Using that data I think you are just a little under charged. 2000RPM with a high side of 250PSI and an ambient of 90 is not too bad. 2000RPM and a low side of 20PSI could cause the system to cycle early. My suggestion is to add some refrigerant in .5 ounces at a time Letting the system have enough time to react to the change. You're not going to need very much more to slow down that cycling in my opinion. maybe only another .5 to an ounce.

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Contact: ACKits.com

mk378 on Fri April 18, 2008 9:57 AM User is offline

If you have vent temp of 38 at idle, that's about the best it will do. The compressor is going to cycle on evaporator temp like it should. If it didn't cycle off your evaporator would frost up. Wait for hotter weather and check again.

If your new condenser is the exact same as the old one was you should go by what the sticker says.

NickD on Fri April 18, 2008 10:49 AM User is offline

A vehicle that cycles in a 90*F ambient, no mention of RH that is equally important, at 2,000 rpm, doors wide open, AC on, with blower at max either has a way over capacity AC system or there is a problem, let's talk about the problem, BMW's are not noted over over capacity systems.

Not sure about the control mechanism either a cycling switch or a thermistor on low the low side, but with low side pressures of 20 psi, feel it's safe to assume, the controls are working properly. Key problem appears to be the low side pressure dipping down to that 20 psi, and if it does, I would expect the system to cycle.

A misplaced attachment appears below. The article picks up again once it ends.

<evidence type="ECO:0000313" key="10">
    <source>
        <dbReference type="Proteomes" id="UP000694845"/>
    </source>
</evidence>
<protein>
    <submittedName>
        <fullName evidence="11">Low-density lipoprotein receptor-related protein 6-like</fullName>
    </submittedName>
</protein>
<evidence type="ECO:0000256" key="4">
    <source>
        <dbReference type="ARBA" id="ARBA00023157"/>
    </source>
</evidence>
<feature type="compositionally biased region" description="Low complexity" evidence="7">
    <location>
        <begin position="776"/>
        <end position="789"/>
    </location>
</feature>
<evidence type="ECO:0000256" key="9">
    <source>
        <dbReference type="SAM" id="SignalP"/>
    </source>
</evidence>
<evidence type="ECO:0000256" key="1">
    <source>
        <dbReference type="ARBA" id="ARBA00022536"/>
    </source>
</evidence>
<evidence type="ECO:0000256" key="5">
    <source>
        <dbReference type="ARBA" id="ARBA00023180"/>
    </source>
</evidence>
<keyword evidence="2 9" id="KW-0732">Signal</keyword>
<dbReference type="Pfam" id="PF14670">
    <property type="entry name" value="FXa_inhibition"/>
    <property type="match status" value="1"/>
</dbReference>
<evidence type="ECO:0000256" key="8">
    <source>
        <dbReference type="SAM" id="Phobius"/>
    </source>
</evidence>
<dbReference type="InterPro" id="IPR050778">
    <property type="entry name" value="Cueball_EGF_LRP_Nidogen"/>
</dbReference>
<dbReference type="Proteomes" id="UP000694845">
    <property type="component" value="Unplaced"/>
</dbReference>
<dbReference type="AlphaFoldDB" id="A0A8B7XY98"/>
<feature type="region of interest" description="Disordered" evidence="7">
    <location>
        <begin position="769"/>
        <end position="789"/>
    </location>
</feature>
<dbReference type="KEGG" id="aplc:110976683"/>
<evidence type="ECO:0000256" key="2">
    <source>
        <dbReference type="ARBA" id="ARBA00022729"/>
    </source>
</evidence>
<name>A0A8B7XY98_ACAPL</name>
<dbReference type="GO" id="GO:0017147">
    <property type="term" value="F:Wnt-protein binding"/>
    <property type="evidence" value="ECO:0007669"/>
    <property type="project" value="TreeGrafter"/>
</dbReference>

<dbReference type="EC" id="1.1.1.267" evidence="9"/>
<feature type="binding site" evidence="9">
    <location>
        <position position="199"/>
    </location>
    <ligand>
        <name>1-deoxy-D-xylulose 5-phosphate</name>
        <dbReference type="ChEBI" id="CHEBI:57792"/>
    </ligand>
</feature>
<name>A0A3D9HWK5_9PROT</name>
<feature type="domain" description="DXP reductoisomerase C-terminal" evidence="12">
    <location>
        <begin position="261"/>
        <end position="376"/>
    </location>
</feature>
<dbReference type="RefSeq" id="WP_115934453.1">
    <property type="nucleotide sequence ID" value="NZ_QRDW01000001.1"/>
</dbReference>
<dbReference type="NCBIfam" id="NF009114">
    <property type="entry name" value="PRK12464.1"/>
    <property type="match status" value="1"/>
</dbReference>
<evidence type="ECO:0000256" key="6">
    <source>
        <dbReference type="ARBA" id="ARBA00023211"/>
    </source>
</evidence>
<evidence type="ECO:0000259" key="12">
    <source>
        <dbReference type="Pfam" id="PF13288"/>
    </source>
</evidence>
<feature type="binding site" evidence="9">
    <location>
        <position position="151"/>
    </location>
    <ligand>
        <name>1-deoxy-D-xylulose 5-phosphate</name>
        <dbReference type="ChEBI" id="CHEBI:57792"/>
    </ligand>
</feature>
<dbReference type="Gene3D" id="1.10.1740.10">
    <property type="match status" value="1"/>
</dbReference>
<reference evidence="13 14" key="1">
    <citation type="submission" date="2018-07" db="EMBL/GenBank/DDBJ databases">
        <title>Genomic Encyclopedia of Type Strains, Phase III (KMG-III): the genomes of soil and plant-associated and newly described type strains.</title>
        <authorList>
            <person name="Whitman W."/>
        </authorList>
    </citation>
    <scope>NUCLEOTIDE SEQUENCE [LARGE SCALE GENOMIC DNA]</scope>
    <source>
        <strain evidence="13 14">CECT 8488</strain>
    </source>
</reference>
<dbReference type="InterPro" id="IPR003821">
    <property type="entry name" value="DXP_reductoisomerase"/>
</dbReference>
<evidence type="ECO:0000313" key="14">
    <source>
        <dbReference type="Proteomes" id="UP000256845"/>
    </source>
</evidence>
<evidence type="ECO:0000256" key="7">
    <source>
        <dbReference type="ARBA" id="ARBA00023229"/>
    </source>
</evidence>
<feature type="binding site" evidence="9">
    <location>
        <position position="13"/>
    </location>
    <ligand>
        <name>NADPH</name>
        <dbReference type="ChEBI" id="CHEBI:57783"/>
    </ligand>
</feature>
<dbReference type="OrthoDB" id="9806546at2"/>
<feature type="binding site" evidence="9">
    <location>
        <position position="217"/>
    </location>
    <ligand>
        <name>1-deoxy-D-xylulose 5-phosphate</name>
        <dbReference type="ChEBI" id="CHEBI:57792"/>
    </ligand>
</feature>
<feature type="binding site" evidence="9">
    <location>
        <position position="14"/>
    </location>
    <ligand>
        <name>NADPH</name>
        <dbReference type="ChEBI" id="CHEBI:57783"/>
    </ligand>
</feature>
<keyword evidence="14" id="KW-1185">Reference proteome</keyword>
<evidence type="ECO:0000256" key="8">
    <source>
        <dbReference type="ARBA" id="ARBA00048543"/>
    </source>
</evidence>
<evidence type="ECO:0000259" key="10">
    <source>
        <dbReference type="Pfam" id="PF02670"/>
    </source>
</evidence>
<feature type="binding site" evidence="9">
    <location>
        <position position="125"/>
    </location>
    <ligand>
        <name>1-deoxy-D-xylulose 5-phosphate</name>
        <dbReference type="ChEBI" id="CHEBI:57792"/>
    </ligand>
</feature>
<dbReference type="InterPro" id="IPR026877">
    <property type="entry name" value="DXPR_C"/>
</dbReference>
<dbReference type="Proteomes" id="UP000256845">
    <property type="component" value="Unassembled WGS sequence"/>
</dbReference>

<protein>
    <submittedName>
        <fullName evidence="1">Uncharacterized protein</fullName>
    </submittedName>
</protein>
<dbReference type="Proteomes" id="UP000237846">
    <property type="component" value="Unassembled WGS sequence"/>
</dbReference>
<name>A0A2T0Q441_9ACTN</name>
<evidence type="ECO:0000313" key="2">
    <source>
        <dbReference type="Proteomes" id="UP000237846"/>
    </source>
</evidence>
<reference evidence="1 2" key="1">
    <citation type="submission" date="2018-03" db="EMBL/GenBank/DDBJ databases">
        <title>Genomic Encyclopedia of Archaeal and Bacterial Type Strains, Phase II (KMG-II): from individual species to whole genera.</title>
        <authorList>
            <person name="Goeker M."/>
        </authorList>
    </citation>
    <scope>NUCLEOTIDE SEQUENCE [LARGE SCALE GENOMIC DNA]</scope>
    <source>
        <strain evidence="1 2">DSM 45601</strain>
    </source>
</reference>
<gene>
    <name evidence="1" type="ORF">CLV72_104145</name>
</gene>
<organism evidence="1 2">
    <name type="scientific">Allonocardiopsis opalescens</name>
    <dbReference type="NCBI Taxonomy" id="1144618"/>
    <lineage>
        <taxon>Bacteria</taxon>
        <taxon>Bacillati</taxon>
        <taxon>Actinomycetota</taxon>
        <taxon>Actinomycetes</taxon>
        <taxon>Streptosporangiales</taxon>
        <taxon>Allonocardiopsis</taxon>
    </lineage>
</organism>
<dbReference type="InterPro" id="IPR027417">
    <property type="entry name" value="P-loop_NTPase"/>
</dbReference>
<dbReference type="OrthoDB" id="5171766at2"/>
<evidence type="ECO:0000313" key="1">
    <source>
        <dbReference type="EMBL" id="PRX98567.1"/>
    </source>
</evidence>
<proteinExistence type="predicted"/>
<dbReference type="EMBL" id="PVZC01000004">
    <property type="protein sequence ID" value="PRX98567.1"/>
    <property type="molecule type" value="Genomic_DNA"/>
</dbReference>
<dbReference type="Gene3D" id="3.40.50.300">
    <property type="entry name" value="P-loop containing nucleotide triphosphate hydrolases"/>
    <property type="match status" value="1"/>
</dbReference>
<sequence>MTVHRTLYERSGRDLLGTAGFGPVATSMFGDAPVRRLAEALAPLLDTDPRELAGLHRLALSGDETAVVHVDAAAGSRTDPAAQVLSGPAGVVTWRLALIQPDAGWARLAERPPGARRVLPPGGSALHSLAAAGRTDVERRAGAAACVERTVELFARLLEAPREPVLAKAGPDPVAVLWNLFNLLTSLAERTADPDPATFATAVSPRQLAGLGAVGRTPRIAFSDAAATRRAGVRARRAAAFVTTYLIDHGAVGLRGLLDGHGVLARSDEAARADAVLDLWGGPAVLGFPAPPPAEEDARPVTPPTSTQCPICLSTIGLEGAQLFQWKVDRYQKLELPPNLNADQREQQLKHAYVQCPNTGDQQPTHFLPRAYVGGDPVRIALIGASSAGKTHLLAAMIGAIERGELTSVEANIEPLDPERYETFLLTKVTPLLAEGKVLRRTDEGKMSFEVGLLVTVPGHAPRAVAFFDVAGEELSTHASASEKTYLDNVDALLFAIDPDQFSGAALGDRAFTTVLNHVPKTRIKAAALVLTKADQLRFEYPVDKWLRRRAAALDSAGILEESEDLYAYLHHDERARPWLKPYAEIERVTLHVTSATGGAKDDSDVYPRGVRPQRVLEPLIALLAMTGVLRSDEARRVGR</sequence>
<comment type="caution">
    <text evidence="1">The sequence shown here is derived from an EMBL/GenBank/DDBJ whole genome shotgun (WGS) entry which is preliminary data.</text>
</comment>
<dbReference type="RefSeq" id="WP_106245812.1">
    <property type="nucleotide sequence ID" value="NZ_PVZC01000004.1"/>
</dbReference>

So let's discuss why it's dipping down, would expect pressures more in the 35-40 psi range at 90*F and even greater if the RH is high. Can be a low charge, but your high pressure doesn't indicate that, but would expect it to be more in the 250-270 range or higher if it's really damp outside, but would still expect to see the low side higher than 20.

Does this vehicle have an expansion valve? What do I know, I don't own a BMW, but would have a manual if I did, but it sure sounds like if it has an expansion valve, it's not closing properly. If it has a fixed orifice, was that changed? With a 99, we are not talking about a conversion, this car came with R-134a, but is another reason why that low side dips.

I am not a stickler with the nameplate weights nor charging to those precise weights, vehicles with that charging procedure have vent and pressures all over the ballpark. And logically slow, is it really possible to have identical system volumes in a mass produced vehicle? All those minor production tolerances can add up so how can anyone specify a fixed weight? The only manual that I have read that makes sense is for my 88 Supra where adjustments are made in the charge for optimum performance with complete P-T charts given for peak performance. I have applied this principle to other vehicles as well using the mean pressures, RH, temperature, vent temperatures over that wide range of listed parameters. Makes a big difference.